Nelson Mandela’s death on Thursday at the age of 95 resonated deeply with the entire world.
South African president Zuma informed his nation of Mandela by stating, “Our nation has lost its greatest son, yet what made Nelson Mandela great was precisely what made him human. We saw in him what we seek in ourselves, and in him we saw so much of ourselves.”
Mandela’s courageous battle to guide South Africa through the horrors of Apartheid, before finally becoming the country’s president, is one of the most astounding quests in history.
What helped to cement Mandela’s status as an inspiration to people around the globe was his astute, articulate and inspiring speeches.
The Nobel Peace Prize winner certainly had a way with words, and his countless proclamations were filled to the brim with quotes.
All of which were embodied his defiant spirit and which also helped to guide people through their own personal times of toil.
Here are some of Mandela’s most inspiring quotes:
Mandela on death:
Death is something inevitable. When a man has done what he considers to be his duty to his people and his country, he can rest in peace. I believe I have made that effort and that is, therefore, why I will sleep for the eternity.
April 1964: While facing the death penalty, Nelson Mandela made the following speech towards the end of his trial:
During my lifetime, I have dedicated myself to this struggle of the African people. I have fought against white domination, and I have fought against black domination. I have cherished the ideal of a democratic and free society in which all persons will live together in harmony and with equal opportunities. It is an ideal which I hope to live for. But, my lord, if needs be, it is an ideal for which I am prepared to die.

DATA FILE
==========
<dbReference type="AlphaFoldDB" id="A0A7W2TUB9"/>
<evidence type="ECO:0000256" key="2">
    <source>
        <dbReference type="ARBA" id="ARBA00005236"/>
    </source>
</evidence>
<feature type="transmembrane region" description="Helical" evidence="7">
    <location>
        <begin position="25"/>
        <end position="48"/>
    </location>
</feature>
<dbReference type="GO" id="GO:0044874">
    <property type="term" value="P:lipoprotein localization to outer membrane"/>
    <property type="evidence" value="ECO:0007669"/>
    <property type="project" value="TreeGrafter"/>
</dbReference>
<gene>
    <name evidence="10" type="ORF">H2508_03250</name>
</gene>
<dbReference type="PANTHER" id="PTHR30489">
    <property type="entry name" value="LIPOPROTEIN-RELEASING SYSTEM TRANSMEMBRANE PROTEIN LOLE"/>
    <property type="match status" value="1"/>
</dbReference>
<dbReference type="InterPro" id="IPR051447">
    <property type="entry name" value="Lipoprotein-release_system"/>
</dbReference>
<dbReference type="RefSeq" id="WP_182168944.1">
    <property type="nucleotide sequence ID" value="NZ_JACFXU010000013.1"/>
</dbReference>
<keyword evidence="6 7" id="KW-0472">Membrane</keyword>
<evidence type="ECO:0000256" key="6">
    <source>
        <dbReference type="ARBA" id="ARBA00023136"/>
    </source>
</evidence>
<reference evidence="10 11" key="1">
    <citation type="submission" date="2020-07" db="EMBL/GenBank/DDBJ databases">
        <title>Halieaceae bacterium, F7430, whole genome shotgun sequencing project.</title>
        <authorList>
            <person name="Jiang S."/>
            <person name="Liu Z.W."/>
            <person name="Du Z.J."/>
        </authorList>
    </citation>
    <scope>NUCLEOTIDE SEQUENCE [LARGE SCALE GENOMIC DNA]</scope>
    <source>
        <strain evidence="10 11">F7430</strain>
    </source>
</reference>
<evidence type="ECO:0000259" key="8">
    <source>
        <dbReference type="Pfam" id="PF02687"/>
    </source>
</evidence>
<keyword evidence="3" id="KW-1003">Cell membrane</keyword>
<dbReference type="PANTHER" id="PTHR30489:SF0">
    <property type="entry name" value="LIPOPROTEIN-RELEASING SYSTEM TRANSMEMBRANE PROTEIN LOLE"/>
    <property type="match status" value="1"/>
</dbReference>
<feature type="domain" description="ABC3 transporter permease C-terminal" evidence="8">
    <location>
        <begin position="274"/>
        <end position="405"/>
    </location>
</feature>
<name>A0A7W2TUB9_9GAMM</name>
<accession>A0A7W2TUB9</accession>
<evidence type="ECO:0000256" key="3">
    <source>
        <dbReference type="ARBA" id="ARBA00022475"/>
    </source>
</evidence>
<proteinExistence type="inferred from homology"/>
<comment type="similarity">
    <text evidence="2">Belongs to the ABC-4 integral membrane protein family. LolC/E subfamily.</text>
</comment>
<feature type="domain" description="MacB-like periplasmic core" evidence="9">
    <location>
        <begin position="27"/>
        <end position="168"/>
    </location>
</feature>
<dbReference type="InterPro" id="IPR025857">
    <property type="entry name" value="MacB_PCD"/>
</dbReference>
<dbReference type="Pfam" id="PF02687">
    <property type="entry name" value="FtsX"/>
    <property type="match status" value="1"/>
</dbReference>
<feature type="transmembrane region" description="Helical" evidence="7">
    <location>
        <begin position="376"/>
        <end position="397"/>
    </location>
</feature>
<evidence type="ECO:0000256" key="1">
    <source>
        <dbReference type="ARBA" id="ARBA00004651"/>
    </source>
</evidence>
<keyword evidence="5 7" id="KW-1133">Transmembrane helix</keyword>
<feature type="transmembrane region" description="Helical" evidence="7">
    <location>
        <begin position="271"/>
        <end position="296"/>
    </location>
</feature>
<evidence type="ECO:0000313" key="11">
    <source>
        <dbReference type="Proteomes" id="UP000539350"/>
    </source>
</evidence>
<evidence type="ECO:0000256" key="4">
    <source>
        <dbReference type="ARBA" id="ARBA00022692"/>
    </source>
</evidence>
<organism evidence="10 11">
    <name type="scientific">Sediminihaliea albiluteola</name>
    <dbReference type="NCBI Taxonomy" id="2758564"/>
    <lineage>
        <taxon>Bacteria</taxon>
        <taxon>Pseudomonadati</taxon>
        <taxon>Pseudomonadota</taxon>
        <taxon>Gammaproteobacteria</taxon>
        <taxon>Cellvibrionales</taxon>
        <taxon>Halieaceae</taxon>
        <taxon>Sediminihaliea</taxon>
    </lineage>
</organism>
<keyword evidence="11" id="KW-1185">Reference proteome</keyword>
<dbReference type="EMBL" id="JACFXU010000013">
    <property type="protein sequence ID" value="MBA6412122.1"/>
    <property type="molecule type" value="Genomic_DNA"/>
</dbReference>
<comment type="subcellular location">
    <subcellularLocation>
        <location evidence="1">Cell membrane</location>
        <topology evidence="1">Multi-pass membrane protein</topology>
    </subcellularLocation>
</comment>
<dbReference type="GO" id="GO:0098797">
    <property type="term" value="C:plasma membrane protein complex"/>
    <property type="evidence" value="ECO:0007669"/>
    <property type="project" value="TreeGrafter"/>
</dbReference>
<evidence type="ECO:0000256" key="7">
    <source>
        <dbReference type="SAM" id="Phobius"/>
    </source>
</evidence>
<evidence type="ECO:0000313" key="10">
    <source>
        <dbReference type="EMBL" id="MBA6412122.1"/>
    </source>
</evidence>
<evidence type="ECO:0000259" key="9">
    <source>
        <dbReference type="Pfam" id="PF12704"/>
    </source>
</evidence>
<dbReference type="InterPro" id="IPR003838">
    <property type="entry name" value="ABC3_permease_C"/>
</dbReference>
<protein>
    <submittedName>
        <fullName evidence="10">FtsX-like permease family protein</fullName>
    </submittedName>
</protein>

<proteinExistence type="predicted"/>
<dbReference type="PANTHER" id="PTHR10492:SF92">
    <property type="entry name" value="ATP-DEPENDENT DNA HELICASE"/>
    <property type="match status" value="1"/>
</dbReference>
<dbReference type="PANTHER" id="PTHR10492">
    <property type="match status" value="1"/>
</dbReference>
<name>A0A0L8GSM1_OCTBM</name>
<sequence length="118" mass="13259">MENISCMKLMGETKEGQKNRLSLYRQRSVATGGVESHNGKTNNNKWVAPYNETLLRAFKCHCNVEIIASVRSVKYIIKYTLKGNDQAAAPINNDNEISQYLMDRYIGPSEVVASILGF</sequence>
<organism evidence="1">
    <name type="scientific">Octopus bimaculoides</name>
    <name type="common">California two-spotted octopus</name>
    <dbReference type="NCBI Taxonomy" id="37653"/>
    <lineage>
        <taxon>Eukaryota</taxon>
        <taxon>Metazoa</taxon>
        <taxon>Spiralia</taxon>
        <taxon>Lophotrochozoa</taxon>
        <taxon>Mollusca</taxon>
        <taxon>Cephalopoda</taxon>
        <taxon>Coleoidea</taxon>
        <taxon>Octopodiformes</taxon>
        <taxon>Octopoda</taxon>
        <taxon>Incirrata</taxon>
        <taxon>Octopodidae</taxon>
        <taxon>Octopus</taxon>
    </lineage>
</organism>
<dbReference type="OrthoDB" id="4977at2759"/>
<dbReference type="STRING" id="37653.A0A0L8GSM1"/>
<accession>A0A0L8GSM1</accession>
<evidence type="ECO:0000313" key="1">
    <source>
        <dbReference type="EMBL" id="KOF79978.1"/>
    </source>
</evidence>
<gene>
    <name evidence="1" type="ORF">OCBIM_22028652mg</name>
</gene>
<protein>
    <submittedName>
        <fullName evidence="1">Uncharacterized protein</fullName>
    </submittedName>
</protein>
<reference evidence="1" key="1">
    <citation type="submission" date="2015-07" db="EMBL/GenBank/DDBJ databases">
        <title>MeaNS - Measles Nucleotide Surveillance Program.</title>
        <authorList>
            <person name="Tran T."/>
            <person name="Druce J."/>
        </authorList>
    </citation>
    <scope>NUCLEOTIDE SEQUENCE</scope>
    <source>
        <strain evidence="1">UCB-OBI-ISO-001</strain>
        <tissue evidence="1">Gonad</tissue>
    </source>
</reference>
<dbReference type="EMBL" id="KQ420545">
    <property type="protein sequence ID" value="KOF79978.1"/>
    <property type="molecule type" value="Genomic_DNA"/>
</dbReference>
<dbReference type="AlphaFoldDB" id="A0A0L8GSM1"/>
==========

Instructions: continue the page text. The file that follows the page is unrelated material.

No one is born hating another person because of the colour of his skin, or his background, or his religion. People must learn to hate, and if they can learn to hate, they can be taught to love, for love comes more naturally to the human heart than its opposite.
Discussing optimism in his autobiography, Long Walk to Freedom:
I am fundamentally an optimist. Whether that comes from nature or nurture, I cannot say. Part of being optimistic is keeping one’s head pointed toward the sun, one’s feet moving forward. There were many dark moments when my faith in humanity was sorely tested, but I would not and could not give myself up to despair. That way lays defeat and death.
We recall our terrible past so that we can deal with it, to forgive where forgiveness is necessary, without forgetting; to ensure that never again will such inhumanity tear us apart; and to move ourselves to eradicate a legacy that lurks dangerously as a threat to our democracy.
Here are some other incredible words of wisdom from the great man:
“Difficulties break some men but make others. No axe is sharp enough to cut the soul of a sinner who keeps on trying, one armed with the hope that he will rise even in the end…”
“Real leaders must be ready to sacrifice all for the freedom of their people.”
“For to be free is not merely to cast off one’s chains, but to live in a way that respects and enhances the freedom of others.”
“Do not judge me by my successes, judge me by how many times I fell down and got back up again.”
“A good head and a good heart are always a formidable combination.”
What are your memories of Nelson Mandela?